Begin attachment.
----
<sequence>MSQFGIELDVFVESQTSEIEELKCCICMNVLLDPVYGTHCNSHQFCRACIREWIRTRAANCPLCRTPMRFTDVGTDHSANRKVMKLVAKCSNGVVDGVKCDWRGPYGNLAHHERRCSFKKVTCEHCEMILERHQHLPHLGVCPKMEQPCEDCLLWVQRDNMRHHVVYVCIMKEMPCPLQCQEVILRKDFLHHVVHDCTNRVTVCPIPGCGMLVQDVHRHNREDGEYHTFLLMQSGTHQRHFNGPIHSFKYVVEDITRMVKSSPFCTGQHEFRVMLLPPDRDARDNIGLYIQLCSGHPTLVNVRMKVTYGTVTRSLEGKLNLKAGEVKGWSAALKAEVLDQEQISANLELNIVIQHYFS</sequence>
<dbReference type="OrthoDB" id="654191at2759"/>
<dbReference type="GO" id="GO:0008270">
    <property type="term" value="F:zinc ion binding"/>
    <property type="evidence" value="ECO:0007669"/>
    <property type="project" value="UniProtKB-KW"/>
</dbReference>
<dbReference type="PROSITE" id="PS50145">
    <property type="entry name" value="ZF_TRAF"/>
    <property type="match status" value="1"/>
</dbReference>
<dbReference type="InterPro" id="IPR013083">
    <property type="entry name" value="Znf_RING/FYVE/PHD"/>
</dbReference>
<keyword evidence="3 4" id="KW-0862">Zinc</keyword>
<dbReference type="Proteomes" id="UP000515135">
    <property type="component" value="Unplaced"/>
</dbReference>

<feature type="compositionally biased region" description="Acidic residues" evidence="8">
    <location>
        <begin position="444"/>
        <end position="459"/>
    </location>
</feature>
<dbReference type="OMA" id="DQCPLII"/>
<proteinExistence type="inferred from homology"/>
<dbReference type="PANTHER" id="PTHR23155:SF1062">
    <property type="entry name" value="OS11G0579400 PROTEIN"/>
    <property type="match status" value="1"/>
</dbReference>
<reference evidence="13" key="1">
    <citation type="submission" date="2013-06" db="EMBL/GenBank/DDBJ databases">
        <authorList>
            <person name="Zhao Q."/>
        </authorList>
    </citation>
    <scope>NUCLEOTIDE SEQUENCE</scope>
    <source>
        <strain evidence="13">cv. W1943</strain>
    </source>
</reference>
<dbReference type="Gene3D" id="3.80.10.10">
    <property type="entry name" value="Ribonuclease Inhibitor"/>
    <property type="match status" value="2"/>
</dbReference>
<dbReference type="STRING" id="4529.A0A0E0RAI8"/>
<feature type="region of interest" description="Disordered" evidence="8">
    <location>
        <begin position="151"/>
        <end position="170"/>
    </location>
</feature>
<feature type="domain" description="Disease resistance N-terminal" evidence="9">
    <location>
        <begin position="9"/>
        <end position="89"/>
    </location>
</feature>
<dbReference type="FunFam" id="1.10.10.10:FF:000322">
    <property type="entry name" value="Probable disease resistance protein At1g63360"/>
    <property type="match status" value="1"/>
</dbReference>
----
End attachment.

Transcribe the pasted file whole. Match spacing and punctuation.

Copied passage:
<sequence>MSQFGIELDVFVESQTSEIEELKCCICMNVLLDPVYGTHCNSHQFCRACIREWIRTRAANCPLCRTPMRFTDVGTDHSANRKVMKLVAKCSNGVVDGVKCDWRGPYGNLAHHERRCSFKKVTCEHCEMILERHQHLPHLGVCPKMEQPCEDCLLWVQRDNMRHHVVYVCIMKEMPCPLQCQEVILRKDFLHHVVHDCTNRVTVCPIPGCGMLVQDVHRHNREDGEYHTFLLMQSGTHQRHFNGPIHSFKYVVEDITRMVKSSPFCTGQHEFRVMLLPPDRDARDNIGLYIQLCSGHPTLVNVRMKVTYGTVTRSLEGKLNLKAGEVKGWSAALKAEVLDQEQISANLELNIVIQHYFS</sequence>
<dbReference type="OrthoDB" id="654191at2759"/>
<dbReference type="GO" id="GO:0008270">
    <property type="term" value="F:zinc ion binding"/>
    <property type="evidence" value="ECO:0007669"/>
    <property type="project" value="UniProtKB-KW"/>
</dbReference>
<dbReference type="PROSITE" id="PS50145">
    <property type="entry name" value="ZF_TRAF"/>
    <property type="match status" value="1"/>
</dbReference>
<dbReference type="InterPro" id="IPR013083">
    <property type="entry name" value="Znf_RING/FYVE/PHD"/>
</dbReference>
<keyword evidence="3 4" id="KW-0862">Zinc</keyword>
<dbReference type="Proteomes" id="UP000515135">
    <property type="component" value="Unplaced"/>
</dbReference>

<feature type="compositionally biased region" description="Acidic residues" evidence="8">
    <location>
        <begin position="444"/>
        <end position="459"/>
    </location>
</feature>
<dbReference type="OMA" id="DQCPLII"/>
<proteinExistence type="inferred from homology"/>
<dbReference type="PANTHER" id="PTHR23155:SF1062">
    <property type="entry name" value="OS11G0579400 PROTEIN"/>
    <property type="match status" value="1"/>
</dbReference>
<reference evidence="13" key="1">
    <citation type="submission" date="2013-06" db="EMBL/GenBank/DDBJ databases">
        <authorList>
            <person name="Zhao Q."/>
        </authorList>
    </citation>
    <scope>NUCLEOTIDE SEQUENCE</scope>
    <source>
        <strain evidence="13">cv. W1943</strain>
    </source>
</reference>
<dbReference type="Gene3D" id="3.80.10.10">
    <property type="entry name" value="Ribonuclease Inhibitor"/>
    <property type="match status" value="2"/>
</dbReference>
<dbReference type="STRING" id="4529.A0A0E0RAI8"/>
<feature type="region of interest" description="Disordered" evidence="8">
    <location>
        <begin position="151"/>
        <end position="170"/>
    </location>
</feature>
<feature type="domain" description="Disease resistance N-terminal" evidence="9">
    <location>
        <begin position="9"/>
        <end position="89"/>
    </location>
</feature>
<dbReference type="FunFam" id="1.10.10.10:FF:000322">
    <property type="entry name" value="Probable disease resistance protein At1g63360"/>
    <property type="match status" value="1"/>
</dbReference>